The most important and tragic speech of these times was given earlier this week, though the author was too busy to voice it herself. Dr. Margaret Chan, who leads the World Health Organization, sent her chief of staff to a WHO regional conference in Manila to spotlight something we rarely keep in our conscious mind and don’t, collectively, do much about: Inequalities can be a matter of ever-longer life, or a most miserable death.
Chan’s speech was given by proxy because she, her aide explained, had stayed in the organization’s Geneva base to refine WHO’s response to what is “unquestionably the most severe, acute public health emergency in modern times.” That’s certainly at the top of most minds, if for no other reason than Ebola is creeping into the richer parts of the globe. But Chan wasn’t about to reassure us that her organization can keep the incidence of the disease tiny. As the world’s most senior medical figure, she had decided to use the horror to make a moral point, one that had, she said, fallen on deaf ears till now.
Samples from her speech: “I have never seen a health event spread such fear and terror, well beyond the affected countries. … I have never seen a health event threaten the very survival of societies … I have never seen an infectious disease contribute so strongly to potential state failure. … The outbreak spotlights the dangers of the world’s growing social and economic inequalities. The rich get the best care. The poor are left to die. … Ebola has been, historically, geographically confined to poor African nations. The R&D incentive is virtually nonexistent. A profit-driven industry does not invest in products for markets that cannot pay.”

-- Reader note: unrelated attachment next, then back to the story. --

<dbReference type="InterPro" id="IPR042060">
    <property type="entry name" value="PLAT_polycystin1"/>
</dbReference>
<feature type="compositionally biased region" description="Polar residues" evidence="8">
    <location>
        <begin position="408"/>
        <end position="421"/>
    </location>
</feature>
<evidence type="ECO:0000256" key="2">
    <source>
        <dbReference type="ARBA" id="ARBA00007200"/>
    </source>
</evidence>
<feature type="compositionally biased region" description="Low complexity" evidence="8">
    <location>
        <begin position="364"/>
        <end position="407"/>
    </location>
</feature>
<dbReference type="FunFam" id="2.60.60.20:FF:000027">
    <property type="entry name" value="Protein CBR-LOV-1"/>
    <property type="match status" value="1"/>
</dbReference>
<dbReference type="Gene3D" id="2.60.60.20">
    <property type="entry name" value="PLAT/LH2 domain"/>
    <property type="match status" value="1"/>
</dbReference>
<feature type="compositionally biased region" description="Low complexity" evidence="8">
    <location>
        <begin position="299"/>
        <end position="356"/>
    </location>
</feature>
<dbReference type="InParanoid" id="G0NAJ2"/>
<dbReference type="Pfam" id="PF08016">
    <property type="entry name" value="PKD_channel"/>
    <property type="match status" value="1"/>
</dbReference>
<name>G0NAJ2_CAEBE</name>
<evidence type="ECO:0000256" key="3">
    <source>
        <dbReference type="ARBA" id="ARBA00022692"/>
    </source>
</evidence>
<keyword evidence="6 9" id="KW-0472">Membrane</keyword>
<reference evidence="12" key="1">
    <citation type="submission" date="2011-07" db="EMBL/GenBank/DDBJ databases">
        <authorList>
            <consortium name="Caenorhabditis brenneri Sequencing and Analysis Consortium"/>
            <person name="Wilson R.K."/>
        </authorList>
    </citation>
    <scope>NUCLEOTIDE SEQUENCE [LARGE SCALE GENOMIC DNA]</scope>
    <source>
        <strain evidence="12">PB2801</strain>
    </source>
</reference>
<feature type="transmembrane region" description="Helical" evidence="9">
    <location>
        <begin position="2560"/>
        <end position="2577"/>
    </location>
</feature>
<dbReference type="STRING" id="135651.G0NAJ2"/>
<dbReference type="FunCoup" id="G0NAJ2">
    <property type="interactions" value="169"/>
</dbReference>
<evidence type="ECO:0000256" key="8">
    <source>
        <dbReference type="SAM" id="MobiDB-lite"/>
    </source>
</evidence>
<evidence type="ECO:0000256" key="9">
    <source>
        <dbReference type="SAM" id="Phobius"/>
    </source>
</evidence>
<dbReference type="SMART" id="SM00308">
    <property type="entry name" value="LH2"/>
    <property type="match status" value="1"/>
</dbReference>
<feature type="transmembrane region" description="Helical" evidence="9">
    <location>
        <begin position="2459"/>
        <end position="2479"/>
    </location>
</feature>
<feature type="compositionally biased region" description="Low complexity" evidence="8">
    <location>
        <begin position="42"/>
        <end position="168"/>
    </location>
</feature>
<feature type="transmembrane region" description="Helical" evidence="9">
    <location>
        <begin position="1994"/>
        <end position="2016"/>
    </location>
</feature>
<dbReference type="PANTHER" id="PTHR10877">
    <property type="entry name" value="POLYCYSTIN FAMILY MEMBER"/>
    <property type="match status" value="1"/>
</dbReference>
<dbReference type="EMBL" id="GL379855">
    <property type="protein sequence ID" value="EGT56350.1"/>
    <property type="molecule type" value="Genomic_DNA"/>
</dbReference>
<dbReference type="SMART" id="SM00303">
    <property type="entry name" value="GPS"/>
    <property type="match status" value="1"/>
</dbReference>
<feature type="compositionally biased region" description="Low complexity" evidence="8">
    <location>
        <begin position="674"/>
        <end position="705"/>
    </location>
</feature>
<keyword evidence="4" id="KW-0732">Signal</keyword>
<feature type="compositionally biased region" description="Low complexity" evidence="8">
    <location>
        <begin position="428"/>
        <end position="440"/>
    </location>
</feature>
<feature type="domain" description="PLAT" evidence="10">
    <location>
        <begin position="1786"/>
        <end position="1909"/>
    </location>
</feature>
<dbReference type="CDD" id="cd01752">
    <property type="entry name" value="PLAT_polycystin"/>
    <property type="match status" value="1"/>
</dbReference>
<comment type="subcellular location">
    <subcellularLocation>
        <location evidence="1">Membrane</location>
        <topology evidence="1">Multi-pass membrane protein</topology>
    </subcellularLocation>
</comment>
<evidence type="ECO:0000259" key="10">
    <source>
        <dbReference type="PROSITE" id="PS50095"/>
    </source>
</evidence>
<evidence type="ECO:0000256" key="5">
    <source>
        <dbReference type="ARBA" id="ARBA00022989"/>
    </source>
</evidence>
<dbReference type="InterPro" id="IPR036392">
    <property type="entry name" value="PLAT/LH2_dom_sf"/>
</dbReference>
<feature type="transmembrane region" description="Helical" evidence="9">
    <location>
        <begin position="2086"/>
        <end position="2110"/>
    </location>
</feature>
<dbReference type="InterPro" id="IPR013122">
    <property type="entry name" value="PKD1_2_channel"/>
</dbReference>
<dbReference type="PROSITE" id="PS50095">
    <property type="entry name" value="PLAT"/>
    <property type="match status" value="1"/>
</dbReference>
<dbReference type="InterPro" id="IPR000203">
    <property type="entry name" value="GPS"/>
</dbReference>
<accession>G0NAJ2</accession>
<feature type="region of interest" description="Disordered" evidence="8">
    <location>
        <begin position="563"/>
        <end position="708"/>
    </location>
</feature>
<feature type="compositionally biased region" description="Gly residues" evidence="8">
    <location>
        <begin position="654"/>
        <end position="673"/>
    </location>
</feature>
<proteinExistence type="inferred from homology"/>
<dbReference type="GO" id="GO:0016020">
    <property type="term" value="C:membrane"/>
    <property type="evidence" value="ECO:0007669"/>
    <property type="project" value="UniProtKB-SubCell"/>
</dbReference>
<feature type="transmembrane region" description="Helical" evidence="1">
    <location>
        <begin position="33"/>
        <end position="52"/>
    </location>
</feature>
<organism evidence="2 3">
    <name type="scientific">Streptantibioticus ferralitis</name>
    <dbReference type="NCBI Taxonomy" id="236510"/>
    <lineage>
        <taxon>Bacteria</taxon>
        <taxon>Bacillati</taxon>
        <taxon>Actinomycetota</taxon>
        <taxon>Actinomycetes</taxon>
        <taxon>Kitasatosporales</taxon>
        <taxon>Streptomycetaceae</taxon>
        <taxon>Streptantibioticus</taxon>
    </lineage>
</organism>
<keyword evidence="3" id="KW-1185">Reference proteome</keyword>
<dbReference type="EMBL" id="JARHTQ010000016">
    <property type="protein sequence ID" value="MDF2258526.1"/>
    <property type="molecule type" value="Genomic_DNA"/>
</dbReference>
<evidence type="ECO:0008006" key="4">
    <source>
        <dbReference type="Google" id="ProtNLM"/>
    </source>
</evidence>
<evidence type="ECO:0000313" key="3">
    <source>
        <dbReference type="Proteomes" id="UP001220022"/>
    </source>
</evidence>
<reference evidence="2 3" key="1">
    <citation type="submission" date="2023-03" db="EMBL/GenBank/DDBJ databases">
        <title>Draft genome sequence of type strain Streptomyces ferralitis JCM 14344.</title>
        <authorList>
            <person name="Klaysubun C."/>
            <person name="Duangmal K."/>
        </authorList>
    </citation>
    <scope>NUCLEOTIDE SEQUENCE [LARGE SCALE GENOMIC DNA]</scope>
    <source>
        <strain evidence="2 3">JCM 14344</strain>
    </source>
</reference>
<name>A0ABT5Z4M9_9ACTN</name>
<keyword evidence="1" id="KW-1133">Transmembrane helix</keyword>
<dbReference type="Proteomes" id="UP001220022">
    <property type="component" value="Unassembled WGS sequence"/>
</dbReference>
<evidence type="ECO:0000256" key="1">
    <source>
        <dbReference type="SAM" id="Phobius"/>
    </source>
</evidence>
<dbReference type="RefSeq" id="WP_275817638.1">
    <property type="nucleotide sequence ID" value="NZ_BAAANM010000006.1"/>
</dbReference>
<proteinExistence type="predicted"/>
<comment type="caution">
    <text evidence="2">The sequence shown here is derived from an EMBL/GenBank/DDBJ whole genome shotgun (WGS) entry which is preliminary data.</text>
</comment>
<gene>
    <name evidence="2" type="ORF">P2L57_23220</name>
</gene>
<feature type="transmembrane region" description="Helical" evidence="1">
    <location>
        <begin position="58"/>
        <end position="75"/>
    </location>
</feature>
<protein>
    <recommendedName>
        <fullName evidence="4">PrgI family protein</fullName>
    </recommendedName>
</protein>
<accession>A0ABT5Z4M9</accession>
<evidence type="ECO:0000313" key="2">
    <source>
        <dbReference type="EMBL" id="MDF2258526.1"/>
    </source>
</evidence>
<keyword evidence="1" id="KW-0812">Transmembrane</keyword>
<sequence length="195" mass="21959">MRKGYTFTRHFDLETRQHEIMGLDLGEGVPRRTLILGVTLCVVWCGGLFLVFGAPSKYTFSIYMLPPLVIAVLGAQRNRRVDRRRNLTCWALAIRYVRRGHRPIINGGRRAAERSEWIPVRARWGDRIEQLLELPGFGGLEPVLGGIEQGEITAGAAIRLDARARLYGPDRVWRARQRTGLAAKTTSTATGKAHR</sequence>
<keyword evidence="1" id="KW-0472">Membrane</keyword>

Just what Chan’s remarks mean was revealed in an article datelined Makeni, Sierra Leone, by Adam Nossiter of the New York Times. It was a piece of reportage and photojournalism that — as Leon Wieseltier saluted it in the New Republic — took a courage “beyond belief” to get. A photograph by Michel du Cille showed men and women lying dead or dying on mattresses spread on a floor, surrounded by pools of urine and feces. Nossiter noted that “a corpse lay in the corner — a young woman, legs akimbo, who had died overnight. A small child stood on a cot watching as the team took the body away, stepping round a little boy lying immobile next to black buckets of vomit.”
This is where fear and terror dwell. It is the way a plague takes a poor country, not with a sudden destructive wind but with an agonizingly steady buildup, cauterizing all dignity in death, putting an impossible burden on terrified medical staff of bringing out the dead, as they did in the streets of London and other plague cities in the 16th century. Those who remain to do this work are humbling. In a separate article, Nossiter wrote of burial workers, their promised $100-a-week wage unpaid, who have seen their frightened families desert them and shopkeepers refuse to serve them — yet they go on working.